Web Architecture Roundup  

By Ryan Tomayko under Then they fight you... on 23. July 2005

I’ve been on a language and infrastructure kick for the past month or so and posts have reflected that. Unfortunately this means I haven’t had the time to report on some of the excellent discussion around simplifying practices at the protocol and format level. Let’s run through some of this real quick:

Sam Ruby has been churning out good content on the practical benefits of HTTP and REST architecture, challenging SOAP/WS-* practioners to consider the immense benefits resource oriented design offers over the more popular service oriented (SOAP/WS-*) approaches. The Atom Wiki was slashdotted but he was able to push the troll-hoards over to an uneditable site due to HTTP’s redirect capabilities. He uses the occasion to illustrate one of the many basic features HTTP provides to accomodate massively distributed and un-coordinated environments that SOAP/WS-* completely ignores:

The foundation for most of this is rooted in the tantalizing phrase “hypermedia as the engine of application state”. If one views a wiki as a state machine, then being able to do a redirect is effectively changing the programming of the application.

The fact that I was able to do all this with but a single line of code — and using only the protocols and products that were already installed — was of great value to me yesterday. In fact, if one were predisposed to use such terms, I would go so far as to say it was of significant business value to me.

Sam provides more thoughts and conclussions in REST vs. API, which he sums up nicely:

At some point, you need to question the wisdom of having an API which abstracts away that which is important.

In the meantime, WS-* supporters are still trying to figure out how to fit the square peg of narrowly distributed systems architecture into the round hole of the web. Infoworld just published a story that tries really hard to slap some lipstick on the WS-pig:

Although the vendors backing Web services are confident they are properly addressing any kinks, Web services remains hobbled by issues such as standardization and WSDL complexity. To make matter worse, its impacts are growing, with both the .Net and Java development technologies focusing on Web services. Additionally, Web services is doing double duty as the lynchpin of the growing SOA trend.

And just in case there was any doubt that many leading vendors are completely clueless when it comes to providing tools to aid their customer’s operations moving to the web:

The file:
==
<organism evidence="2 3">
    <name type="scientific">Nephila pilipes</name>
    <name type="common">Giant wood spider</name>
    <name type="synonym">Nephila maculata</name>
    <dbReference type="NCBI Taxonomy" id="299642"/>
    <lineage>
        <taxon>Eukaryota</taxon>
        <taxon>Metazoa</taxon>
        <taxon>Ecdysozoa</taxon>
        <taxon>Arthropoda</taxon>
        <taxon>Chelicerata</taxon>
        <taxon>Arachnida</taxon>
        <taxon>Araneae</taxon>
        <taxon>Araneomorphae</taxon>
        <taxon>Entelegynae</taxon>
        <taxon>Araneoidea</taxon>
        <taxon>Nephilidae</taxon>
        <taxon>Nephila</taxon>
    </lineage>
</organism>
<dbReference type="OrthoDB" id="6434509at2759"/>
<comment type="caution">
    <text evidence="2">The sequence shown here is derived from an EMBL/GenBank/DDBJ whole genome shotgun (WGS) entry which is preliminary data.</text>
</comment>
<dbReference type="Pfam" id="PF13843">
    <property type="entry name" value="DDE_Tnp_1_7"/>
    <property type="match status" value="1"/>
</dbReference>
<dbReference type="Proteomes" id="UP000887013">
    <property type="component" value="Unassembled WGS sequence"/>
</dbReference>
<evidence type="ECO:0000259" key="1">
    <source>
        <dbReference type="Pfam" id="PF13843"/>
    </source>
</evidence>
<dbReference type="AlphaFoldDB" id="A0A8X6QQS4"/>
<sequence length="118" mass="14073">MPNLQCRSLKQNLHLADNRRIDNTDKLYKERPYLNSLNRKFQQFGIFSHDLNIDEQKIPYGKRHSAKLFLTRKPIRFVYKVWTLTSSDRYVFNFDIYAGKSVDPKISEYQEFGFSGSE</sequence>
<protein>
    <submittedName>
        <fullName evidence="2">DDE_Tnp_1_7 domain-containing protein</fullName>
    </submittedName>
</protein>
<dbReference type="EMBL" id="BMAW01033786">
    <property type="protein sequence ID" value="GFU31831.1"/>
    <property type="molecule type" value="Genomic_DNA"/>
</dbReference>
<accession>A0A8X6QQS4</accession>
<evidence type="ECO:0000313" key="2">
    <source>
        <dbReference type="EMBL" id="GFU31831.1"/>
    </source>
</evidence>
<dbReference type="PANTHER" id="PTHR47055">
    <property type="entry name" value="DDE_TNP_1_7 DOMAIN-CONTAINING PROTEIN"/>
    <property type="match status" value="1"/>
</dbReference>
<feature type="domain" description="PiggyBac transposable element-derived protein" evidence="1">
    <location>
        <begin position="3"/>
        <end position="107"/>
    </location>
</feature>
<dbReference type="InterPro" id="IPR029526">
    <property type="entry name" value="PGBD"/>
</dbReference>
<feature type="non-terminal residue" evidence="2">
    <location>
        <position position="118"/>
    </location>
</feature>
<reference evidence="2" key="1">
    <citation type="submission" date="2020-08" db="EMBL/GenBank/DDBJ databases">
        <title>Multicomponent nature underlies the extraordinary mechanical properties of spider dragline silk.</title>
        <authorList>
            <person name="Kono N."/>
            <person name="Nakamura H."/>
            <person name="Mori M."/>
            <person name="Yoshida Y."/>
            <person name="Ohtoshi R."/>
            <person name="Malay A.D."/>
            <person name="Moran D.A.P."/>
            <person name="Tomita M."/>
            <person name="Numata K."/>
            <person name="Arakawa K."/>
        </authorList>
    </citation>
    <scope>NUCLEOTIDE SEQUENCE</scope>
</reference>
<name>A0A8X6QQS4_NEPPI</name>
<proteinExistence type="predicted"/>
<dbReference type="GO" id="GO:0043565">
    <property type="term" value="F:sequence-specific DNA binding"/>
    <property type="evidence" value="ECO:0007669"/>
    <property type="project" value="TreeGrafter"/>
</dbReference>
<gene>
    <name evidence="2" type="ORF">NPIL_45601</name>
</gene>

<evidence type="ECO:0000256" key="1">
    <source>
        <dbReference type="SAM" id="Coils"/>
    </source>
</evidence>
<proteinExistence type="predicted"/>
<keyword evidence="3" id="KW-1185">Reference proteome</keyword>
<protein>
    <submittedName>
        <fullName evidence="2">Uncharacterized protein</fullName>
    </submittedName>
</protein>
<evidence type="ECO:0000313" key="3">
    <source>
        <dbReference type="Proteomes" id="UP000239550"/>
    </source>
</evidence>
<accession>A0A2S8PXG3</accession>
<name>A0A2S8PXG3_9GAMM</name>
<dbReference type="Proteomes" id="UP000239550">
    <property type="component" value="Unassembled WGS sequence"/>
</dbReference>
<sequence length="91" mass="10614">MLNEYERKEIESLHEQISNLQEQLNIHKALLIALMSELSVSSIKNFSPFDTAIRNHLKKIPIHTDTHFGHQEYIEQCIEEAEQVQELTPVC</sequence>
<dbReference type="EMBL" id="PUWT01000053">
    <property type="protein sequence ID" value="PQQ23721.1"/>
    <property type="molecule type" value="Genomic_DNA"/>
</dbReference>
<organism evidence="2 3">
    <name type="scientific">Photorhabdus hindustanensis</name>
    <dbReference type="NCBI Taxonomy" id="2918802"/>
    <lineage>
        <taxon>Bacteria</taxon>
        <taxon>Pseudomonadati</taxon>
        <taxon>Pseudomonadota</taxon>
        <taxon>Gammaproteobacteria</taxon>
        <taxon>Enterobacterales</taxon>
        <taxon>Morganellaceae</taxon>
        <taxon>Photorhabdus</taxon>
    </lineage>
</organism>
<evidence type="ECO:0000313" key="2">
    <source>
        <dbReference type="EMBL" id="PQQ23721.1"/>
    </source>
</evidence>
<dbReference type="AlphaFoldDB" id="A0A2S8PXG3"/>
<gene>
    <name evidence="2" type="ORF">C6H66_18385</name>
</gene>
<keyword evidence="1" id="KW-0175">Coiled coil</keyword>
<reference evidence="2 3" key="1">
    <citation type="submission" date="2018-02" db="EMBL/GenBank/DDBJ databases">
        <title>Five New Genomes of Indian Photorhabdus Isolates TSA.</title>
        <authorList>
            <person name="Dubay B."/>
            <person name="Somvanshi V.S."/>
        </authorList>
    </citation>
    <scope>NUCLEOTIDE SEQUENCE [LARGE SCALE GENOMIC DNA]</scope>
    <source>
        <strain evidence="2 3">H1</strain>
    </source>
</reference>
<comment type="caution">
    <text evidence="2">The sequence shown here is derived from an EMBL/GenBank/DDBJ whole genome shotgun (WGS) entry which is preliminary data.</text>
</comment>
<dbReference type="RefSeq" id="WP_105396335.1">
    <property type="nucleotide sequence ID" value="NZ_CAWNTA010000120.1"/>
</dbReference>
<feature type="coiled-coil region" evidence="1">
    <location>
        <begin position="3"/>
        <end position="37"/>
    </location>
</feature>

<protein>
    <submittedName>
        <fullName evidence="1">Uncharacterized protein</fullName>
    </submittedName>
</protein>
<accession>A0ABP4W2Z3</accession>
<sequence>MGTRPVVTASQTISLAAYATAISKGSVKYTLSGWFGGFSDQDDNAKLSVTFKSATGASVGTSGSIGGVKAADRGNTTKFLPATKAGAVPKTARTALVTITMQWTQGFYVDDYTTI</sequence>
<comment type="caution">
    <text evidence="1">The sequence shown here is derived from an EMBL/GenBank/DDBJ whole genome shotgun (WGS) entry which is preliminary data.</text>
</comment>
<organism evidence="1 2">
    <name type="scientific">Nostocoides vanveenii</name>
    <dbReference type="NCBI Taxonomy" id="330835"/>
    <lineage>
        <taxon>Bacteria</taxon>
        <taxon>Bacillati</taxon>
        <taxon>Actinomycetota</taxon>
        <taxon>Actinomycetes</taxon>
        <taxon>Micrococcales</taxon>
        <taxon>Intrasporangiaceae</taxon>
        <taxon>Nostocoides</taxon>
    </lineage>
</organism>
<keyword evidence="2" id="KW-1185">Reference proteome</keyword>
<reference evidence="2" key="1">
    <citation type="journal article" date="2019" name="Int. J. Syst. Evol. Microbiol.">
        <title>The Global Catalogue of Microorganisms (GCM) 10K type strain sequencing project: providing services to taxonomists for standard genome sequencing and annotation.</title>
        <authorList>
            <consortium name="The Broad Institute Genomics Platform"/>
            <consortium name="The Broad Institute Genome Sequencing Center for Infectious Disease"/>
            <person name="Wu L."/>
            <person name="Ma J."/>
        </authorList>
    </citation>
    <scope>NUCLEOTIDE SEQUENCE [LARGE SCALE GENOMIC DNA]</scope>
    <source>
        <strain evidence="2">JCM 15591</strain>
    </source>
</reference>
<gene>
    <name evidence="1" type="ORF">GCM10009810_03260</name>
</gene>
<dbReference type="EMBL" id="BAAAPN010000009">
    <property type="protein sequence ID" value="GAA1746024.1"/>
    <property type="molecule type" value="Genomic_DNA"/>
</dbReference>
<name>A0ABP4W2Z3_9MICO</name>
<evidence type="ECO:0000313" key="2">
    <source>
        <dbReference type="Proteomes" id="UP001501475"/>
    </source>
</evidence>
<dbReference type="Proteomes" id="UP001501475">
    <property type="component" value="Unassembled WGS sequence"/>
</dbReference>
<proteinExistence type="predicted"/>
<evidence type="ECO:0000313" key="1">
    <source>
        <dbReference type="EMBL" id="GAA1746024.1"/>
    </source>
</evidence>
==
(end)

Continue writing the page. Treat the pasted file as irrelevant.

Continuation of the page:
Microsoft’s Bixhorn emphasized the company’s planned Indigo technology as the answer to many issues cited with Web services. Due in 2006 in the Windows Longhorn client, Indigo removes the reliance on Web servers by extending beyond HTTP to support protocols such as SMTP, TCP, and REST (Representational State Transfer).

No, no, no! I don’t even know where to begin disecting the problems with this statement.

  1. You don’t want to “remove the reliance on web servers,” you want to provide tools that let customers use it for what it’s worth. Web servers are good! We need to make more and better use of them.

  2. Extending HTTP to “support REST” would be a truly interesting demonstration as REST is largely a description of the architecture HTTP facilities. UPDATE: it’s been pointed out that I may have mis-represented Krill’s intent here. I’m not sure I see a huge difference but in the interest of rational debate and all that…

  3. <outrage>TCP?!!@%##! WHAT THE FUCK!</outrage>

I can only assume this was a horrible misprint or that Microsoft has an automated press statement request robot capable of combining a random set of acronyms with upcoming product names.

The blogosphere, at least, is injecting some sanity into the discussion. Mark Baker wrote a nice piece, Towards truly document oriented Web services, which does a good job of explaining why the web’s basic architecture has been and continues to be a perfect medium for “Web services” since long before the term was even coined.